Yesterday, Swiss Re hosted a lunch in New York previewing the city's Climate Week, which takes place in late September and involves business and government interests discussing how to address climate change issues. The reinsurer has the topic on its radar due to the potential link to catastrophe events, such as wildfire, flooding, and hurricanes.
With the 20th anniversary of Hurricane Andrew approaching, hurricanes are on many peoples' minds in the insurance industry. That might explain why many of the questions for Dr. Megan Linkin, a meteorologist and the insurer's natural hazards expert, had to do with that particular kind of peril.
Linkin said that despite a lack of U.S. landfall for major storms, the amount of named storms -- those that are tropical storm level or stronger -- is above average over the past two years. Landfall, she says, is linked to weather in the short -- not climate, which is a broader view.
"Those weather patterns that draw storms to mainland change every five to seven days," she noted.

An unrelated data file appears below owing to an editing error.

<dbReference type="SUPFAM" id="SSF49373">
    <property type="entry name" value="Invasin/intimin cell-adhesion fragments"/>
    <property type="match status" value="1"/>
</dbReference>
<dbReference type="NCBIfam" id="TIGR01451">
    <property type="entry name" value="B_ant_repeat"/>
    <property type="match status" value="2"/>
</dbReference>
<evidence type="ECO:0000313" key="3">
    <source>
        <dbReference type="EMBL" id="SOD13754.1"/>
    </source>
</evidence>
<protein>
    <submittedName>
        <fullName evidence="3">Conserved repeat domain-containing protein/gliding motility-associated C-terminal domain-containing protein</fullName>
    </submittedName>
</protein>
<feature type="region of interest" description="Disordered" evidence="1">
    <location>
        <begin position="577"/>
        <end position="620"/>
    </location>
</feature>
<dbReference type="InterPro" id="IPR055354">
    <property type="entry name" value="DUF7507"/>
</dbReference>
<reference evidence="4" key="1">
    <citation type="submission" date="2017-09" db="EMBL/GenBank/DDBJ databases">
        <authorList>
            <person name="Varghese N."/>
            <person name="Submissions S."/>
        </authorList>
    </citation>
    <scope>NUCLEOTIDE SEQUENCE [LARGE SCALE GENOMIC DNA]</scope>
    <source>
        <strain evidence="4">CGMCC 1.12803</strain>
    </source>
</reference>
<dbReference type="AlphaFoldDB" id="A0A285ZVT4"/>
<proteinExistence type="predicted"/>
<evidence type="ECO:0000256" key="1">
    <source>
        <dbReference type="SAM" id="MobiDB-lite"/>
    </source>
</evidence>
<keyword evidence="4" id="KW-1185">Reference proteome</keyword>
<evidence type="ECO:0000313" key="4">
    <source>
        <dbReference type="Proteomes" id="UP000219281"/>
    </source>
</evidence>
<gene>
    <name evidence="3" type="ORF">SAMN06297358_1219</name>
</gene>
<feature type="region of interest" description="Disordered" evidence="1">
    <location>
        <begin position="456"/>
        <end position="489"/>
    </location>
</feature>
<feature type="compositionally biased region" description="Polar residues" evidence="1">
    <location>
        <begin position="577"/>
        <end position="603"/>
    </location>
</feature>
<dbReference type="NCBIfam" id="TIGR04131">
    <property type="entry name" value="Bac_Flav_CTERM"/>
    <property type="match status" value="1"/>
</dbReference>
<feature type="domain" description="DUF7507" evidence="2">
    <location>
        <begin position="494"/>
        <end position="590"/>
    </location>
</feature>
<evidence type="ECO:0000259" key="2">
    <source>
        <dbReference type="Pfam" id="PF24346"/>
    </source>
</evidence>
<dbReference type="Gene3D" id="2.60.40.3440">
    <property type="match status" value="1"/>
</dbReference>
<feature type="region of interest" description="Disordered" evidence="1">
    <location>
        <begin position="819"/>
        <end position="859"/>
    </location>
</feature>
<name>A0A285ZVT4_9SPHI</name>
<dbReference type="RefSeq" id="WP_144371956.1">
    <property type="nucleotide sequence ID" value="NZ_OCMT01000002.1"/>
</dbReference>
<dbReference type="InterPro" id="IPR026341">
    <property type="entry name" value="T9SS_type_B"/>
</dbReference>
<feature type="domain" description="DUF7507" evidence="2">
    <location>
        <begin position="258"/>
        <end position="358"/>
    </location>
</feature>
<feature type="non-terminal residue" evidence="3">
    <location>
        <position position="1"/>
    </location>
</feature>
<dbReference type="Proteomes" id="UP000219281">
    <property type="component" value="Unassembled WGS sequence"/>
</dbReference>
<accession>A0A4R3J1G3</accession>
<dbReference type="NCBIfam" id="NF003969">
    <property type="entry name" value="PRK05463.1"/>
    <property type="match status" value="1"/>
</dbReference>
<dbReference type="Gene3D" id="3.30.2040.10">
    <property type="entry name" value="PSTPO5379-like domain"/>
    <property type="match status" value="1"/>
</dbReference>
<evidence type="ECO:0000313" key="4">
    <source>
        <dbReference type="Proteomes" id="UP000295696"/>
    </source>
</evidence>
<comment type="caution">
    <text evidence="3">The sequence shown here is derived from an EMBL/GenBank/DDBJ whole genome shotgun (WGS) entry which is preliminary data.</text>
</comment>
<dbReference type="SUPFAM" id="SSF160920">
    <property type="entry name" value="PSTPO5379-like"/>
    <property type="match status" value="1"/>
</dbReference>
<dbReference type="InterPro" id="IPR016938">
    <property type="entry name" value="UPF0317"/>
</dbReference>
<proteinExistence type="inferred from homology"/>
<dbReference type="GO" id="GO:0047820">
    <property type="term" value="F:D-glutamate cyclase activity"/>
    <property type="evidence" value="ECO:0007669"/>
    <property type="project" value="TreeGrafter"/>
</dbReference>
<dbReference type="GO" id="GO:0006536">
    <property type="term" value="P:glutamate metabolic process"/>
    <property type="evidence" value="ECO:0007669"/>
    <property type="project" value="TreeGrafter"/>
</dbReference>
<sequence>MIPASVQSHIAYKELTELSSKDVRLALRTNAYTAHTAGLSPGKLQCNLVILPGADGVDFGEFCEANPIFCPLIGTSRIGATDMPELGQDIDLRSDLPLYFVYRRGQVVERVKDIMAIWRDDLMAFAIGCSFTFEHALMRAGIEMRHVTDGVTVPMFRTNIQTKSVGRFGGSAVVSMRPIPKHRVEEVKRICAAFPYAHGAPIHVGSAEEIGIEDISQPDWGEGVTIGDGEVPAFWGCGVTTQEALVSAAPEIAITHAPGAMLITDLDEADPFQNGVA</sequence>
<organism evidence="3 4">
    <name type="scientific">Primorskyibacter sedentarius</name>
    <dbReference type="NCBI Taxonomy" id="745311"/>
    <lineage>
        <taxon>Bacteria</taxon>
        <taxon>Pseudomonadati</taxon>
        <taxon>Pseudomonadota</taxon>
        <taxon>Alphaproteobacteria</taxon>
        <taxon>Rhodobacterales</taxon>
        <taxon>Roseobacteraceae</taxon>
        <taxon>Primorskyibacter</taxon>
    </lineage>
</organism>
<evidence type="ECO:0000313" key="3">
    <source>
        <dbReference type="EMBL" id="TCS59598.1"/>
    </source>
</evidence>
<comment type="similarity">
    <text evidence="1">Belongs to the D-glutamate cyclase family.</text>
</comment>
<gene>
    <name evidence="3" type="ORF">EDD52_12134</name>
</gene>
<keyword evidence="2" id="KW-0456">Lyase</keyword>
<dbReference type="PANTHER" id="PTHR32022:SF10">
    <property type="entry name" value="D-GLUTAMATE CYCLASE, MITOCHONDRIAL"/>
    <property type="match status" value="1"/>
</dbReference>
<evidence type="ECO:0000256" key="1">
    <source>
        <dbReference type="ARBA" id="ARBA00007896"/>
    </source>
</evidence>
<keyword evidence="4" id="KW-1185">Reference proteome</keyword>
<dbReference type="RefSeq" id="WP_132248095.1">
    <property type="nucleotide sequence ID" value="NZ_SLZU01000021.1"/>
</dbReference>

It's hard to include the possible effects of climate change in catastrophe models, she added, due to the short range of storm data. But with reinsurance contracts revisited every year, each contract brings greater awareness of the changing face of risk.
"It's in the next 30 years or so that we'll see the impact," she added.
Linkin and Mark Way, head of sustainability for the Americas at Swiss Re, both noted the amount of buildup in value on the coasts over the past several years.
"That's really what's driving the increase in insured losses" from about $5 billion a year in 1989 to $30 billion now, Way says. "And at the same time, no one says climate is going to be less severe in the future."
Nathan Golia is senior editor of Insurance & Technology. He joined the publication in 2010 as associate editor and covers all aspects of the nexus between insurance and information technology, including mobility, distribution, core systems, customer interaction, and risk ... View Full Bio